A Look At Anthony Scaramucci Following a shake-up in the White House communications staff, the new boss is a combative New York financier, businessman and lawyer Anthony Scaramucci.

A Look At Anthony Scaramucci

A Look At Anthony Scaramucci

  • Download
  • <iframe src="https://www.npr.org/player/embed/538705490/538705491" width="100%" height="290" frameborder="0" scrolling="no" title="NPR embedded audio player">
  • Transcript

Following a shake-up in the White House communications staff, the new boss is a combative New York financier, businessman and lawyer Anthony Scaramucci.

SCOTT SIMON, HOST:

Some White House shake-ups are hard to see from the outside. But yesterday's resignation of Sean Spicer as press secretary puts a slick new personality front and center of the Trump administration. NPR's Don Gonyea has this profile of the new White House communications director, Anthony Scaramucci, a man they call the Mooch.

DON GONYEA, BYLINE: His resume makes him a Trump natural. Anthony Scaramucci is 53 years old, a New York City-based entrepreneur. He's run his own capital investment firm, spent time at Goldman Sachs and can often be seen on cable TV defending the president. In the White House briefing room yesterday, he thanked Sean Spicer, who was not present.

(SOUNDBITE OF ARCHIVED RECORDING)

ANTHONY SCARAMUCCI: Sean is a true American patriot. He's a military serviceman. He's got a great family, and he's done an amazing job. This is obviously a difficult situation to be in.

GONYEA: Scaramucci, ever the Wall Street guy, closed his tribute to Spicer with this.

(SOUNDBITE OF ARCHIVED RECORDING)

SCARAMUCCI: I hope he goes on to make a tremendous amount of money.

GONYEA: Scaramucci demonstrated an affability with the press yesterday that Spicer has not had. He said he wants to narrow the gap between what he thinks of the president and what he sees as the press' view of Trump.

(SOUNDBITE OF ARCHIVED RECORDING)

SCARAMUCCI: To use a Wall Street expression, there might be an arbitrage spread between how well we are doing and how well some of you guys think we're doing. And we're going to work hard to close that spread.

GONYEA: But he also made it clear he sees media bias in the coverage. And he leaves no doubt about his love of the president, the audience of one he has to please.

(SOUNDBITE OF ARCHIVED RECORDING)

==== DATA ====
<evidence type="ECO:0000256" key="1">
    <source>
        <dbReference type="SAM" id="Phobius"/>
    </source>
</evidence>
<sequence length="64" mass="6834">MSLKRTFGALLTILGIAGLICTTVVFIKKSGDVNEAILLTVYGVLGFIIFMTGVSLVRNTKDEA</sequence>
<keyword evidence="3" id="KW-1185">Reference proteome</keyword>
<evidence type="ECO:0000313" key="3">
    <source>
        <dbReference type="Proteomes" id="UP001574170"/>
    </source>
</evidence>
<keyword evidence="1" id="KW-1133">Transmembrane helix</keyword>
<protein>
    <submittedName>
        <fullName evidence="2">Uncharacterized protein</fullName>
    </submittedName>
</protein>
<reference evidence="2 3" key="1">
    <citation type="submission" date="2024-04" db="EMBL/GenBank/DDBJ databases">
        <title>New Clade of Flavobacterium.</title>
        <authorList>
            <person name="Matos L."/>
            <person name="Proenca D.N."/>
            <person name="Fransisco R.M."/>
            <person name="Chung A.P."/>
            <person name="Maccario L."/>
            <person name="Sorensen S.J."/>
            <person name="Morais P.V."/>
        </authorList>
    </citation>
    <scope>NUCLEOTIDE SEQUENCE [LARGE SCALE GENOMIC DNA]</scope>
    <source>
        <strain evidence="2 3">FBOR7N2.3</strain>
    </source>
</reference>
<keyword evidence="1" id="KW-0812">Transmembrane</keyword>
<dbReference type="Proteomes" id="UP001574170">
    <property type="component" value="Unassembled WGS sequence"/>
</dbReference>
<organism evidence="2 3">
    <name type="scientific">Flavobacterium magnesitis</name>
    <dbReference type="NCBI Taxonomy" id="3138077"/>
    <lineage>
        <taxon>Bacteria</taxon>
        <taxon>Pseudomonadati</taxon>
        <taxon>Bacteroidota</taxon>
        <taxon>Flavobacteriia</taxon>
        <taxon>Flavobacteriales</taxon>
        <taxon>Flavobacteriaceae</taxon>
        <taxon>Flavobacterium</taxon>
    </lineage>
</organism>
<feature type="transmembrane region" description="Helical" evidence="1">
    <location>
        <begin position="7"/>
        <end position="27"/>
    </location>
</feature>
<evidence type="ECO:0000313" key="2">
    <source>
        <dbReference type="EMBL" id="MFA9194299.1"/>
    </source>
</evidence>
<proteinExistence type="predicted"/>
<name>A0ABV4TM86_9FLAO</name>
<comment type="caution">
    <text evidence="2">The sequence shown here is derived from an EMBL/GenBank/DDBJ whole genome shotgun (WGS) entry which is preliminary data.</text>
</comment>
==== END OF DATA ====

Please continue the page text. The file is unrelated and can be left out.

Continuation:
SCARAMUCCI: I love the president, and I'm very, very loyal to the president.

GONYEA: But it wasn't always so. Early in the campaign, Scaramucci was a supporter of candidate Scott Walker and later Jeb Bush. In fact, back then, in 2015, he tore into candidate Trump on the Fox Business channel. He called Trump a bigmouth who inherited his money.

(SOUNDBITE OF ARCHIVED RECORDING)

SCARAMUCCI: I'll tell you who he's going to be president of - you can tell Donald I said this - the Queens County Bullies Association. You've got to cut it out now and stop all this crazy rhetoric...

GONYEA: Scaramucci was asked yesterday if the president is aware of that moment.

(SOUNDBITE OF ARCHIVED RECORDING)

SCARAMUCCI: He brings it up every 15 seconds. OK?

GONYEA: He then added...

(SOUNDBITE OF ARCHIVED RECORDING)

SCARAMUCCI: I should have never said that about him. So Mr. President, if you're listening, I personally apologize, for the 50th time, for saying that.

GONYEA: Scaramucci ended the session by blowing a kiss to reporters in the room and made his exit.

Don Gonyea, NPR News, Washington.

Copyright © 2017 NPR. All rights reserved. Visit our website terms of use and permissions pages at www.npr.org for further information.

NPR transcripts are created on a rush deadline by Verb8tm, Inc., an NPR contractor, and produced using a proprietary transcription process developed with NPR. This text may not be in its final form and may be updated or revised in the future. Accuracy and availability may vary. The authoritative record of NPR’s programming is the audio record.